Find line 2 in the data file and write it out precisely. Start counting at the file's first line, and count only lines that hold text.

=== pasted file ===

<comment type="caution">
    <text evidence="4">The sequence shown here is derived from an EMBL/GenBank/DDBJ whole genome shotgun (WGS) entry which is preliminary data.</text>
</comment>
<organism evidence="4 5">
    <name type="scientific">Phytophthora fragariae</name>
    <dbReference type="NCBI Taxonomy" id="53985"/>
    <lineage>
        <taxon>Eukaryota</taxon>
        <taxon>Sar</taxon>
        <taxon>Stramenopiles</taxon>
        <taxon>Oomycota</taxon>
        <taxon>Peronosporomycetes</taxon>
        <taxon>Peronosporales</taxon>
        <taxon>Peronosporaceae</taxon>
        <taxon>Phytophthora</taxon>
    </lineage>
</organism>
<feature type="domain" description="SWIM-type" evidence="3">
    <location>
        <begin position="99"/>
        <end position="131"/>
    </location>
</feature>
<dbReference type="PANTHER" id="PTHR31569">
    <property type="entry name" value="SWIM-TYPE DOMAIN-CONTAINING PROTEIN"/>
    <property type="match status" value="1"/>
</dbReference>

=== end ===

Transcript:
    <text evidence="4">The sequence shown here is derived from an EMBL/GenBank/DDBJ whole genome shotgun (WGS) entry which is preliminary data.</text>